A rapid strep test involves a quick throat swab. Within minutes, the test can show the presence of group A streptococcus bacteria, which can cause strep throat and other infections (including pneumonia, tonsillitis, scarlet fever, and meningitis). Strep throat is a bacterial infection that affects the back of the throat and the tonsils, which become irritated and swollen, often causing a severe sore throat, especially when swallowing. You may get white or yellow spots or a coating on the throat and tonsils, and the lymph nodes in the neck may swell and become tender to touch.
REASON FOR THE TEST
The rapid strep test is done to help quickly determine whether a child's sore throat is caused by a strep infection vs. other germs (usually viruses) that don't require antibiotic treatment.
WHAT TO EXPECT
Before the test: Patient should stay still during the procedure so the health professional can collect enough secretions for an accurate test. Be sure to tell your doctor if you has taken antibiotics recently, and don't use mouthwash before the test as it may affect test results. During the test: A health professional will ask you to tilt his or her head back and open his or her mouth as wide as possible. Your tongue will then be pressed down with a flat stick (tongue depressor) to examine the mouth and throat. A clean swab will be rubbed over the back of the throat, around the tonsils, and over any red or sore areas to collect a sample. Throat swabs can be uncomfortable, but no risks are associated with a rapid strep test. Sometimes, two swabs will be used so the second swab can be sent for a throat culture if the rapid strep test results are negative. Swabbing will last only a few seconds. The secretions on the swab are then analyzed in the office or a laboratory. After the test: Your child may feel like gagging when the swab touches the back of the throat. If your child's throat is sore, the swabbing may cause slight pain temporarily.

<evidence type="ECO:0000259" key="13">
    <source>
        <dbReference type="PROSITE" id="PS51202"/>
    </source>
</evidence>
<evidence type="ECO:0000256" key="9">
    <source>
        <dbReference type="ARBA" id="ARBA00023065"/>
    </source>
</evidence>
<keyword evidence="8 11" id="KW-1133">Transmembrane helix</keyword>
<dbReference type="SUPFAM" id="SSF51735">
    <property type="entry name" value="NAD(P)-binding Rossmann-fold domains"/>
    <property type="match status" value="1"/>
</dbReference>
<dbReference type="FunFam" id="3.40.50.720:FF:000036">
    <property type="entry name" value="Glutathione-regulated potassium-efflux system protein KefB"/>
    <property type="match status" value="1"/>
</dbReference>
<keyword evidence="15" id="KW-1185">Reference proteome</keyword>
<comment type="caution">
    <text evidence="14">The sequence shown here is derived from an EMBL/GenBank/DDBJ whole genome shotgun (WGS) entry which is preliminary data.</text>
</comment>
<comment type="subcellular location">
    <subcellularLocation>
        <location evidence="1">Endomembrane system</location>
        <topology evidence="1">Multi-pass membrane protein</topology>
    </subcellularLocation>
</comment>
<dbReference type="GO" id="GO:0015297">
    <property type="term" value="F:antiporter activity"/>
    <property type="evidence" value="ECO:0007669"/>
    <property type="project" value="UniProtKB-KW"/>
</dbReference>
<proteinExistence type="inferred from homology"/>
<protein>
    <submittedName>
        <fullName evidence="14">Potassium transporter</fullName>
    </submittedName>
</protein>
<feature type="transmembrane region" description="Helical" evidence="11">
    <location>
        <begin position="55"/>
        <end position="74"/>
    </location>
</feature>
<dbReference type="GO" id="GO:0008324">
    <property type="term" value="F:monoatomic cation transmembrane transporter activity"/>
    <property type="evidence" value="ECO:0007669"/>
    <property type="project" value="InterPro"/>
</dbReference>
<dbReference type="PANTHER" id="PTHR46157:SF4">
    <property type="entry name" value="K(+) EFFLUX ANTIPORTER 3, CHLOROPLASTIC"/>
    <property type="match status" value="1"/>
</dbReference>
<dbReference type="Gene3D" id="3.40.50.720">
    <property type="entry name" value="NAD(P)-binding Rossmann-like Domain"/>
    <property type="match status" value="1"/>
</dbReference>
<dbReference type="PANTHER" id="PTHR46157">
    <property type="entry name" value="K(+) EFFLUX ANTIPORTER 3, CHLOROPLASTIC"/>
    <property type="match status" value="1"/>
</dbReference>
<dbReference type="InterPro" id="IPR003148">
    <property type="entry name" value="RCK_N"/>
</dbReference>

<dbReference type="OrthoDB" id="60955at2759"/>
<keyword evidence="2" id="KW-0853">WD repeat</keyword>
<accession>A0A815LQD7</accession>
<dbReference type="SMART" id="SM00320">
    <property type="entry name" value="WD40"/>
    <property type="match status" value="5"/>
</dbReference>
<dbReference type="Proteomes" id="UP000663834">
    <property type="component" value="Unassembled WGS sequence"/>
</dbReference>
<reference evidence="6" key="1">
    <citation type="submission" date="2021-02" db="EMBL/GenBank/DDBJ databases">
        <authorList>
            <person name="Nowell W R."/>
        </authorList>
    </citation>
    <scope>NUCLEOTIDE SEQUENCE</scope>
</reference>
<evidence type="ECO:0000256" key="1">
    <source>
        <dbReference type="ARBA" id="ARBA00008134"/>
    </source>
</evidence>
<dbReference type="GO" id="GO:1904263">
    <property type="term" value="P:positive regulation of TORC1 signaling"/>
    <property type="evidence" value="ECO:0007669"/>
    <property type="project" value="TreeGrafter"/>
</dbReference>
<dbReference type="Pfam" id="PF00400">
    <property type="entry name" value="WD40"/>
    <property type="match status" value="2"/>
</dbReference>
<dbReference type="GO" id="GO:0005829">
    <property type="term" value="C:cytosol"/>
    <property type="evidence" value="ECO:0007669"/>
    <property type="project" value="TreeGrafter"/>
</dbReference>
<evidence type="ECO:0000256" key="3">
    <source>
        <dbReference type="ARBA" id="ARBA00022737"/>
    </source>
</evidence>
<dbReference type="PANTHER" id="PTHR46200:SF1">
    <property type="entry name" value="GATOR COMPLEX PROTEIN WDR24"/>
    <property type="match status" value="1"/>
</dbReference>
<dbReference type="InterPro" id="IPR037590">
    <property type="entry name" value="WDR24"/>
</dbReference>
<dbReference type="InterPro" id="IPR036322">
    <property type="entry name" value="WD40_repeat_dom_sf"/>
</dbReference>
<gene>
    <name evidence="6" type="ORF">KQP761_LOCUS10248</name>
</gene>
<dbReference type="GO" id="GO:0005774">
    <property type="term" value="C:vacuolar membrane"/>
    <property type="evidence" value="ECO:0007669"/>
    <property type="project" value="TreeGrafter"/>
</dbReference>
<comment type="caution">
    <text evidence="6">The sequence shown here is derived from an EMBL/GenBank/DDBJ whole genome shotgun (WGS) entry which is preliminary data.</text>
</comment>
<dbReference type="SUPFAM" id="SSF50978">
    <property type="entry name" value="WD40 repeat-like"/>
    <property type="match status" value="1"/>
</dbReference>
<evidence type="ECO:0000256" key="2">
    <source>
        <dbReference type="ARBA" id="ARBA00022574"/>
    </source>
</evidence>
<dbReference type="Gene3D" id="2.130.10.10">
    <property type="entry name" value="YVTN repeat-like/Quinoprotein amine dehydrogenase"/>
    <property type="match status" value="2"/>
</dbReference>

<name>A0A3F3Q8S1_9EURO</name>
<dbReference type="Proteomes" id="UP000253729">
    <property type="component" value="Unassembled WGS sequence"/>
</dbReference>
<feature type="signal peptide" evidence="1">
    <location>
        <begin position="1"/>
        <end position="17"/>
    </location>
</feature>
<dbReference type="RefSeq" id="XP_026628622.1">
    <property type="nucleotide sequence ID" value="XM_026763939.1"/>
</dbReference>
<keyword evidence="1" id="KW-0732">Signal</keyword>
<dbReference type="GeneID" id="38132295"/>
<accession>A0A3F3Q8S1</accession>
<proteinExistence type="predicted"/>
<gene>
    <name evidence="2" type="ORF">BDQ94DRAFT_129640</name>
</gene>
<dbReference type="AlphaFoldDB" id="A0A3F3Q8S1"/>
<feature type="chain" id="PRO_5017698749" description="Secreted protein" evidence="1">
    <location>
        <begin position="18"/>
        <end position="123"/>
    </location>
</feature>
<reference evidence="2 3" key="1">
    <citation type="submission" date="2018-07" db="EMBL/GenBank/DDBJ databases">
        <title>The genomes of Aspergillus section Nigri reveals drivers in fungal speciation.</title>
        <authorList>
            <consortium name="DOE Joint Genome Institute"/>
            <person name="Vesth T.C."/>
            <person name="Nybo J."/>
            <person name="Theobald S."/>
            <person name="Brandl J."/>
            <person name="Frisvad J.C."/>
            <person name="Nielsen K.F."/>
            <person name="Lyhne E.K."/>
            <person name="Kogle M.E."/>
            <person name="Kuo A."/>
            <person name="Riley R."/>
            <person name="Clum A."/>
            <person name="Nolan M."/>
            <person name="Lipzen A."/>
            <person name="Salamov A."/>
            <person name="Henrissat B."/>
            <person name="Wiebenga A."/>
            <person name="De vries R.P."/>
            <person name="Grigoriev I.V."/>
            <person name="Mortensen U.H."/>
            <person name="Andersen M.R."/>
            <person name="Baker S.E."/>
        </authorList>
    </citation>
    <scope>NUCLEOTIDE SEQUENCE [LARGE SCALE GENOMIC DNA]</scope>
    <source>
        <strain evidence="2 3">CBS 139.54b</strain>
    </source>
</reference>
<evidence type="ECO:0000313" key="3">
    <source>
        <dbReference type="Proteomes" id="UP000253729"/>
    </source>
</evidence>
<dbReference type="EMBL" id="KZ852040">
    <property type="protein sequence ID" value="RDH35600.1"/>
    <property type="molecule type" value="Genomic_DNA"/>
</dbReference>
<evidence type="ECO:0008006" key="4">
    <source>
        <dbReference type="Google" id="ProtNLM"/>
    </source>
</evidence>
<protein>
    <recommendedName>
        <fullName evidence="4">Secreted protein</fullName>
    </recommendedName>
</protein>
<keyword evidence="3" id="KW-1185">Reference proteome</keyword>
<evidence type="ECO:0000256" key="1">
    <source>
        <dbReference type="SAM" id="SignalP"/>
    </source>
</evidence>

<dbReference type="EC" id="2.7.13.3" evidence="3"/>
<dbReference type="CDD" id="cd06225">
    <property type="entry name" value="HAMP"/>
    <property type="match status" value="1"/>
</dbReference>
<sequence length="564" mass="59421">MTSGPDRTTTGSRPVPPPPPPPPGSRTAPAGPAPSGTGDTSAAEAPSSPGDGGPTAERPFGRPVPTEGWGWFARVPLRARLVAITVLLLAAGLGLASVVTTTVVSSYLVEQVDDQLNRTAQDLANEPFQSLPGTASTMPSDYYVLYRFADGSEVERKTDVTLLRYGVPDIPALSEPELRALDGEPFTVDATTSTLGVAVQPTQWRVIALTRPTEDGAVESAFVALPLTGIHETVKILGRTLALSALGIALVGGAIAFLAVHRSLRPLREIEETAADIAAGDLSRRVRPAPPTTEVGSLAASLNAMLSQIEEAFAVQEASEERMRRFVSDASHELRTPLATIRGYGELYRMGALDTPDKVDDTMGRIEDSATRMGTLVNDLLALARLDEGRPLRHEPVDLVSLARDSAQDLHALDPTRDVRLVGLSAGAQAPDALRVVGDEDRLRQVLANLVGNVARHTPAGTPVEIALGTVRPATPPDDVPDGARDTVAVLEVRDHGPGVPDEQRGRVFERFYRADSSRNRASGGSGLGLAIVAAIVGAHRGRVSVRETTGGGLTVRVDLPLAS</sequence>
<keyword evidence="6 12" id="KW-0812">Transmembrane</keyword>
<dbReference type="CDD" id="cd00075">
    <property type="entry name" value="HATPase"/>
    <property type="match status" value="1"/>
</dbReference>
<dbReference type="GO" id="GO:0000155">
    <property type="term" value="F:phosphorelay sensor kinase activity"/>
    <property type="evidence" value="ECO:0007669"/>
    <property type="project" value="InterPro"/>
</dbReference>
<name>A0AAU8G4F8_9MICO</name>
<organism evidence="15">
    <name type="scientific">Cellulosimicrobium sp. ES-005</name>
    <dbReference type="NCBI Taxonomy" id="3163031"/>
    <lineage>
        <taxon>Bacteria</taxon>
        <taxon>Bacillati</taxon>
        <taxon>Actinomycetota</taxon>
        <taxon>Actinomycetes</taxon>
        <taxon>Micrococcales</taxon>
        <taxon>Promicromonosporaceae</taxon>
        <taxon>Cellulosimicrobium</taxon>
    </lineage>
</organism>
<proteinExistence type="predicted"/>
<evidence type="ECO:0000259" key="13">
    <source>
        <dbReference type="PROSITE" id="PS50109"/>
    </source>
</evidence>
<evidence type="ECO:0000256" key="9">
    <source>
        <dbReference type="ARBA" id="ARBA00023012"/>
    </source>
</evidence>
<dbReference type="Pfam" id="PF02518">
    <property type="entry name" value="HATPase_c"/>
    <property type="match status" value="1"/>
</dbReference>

Test results are usually available in about 15 minutes. If the rapid strep test indicates a strep infection, the doctor will usually prescribe antibiotics. Keep in mind, however, that up to a third of negative rapid strep test results are false (meaning someone actually has a strep throat infection even though the rapid strep results were negative). A throat culture may then be done to ensure accuracy.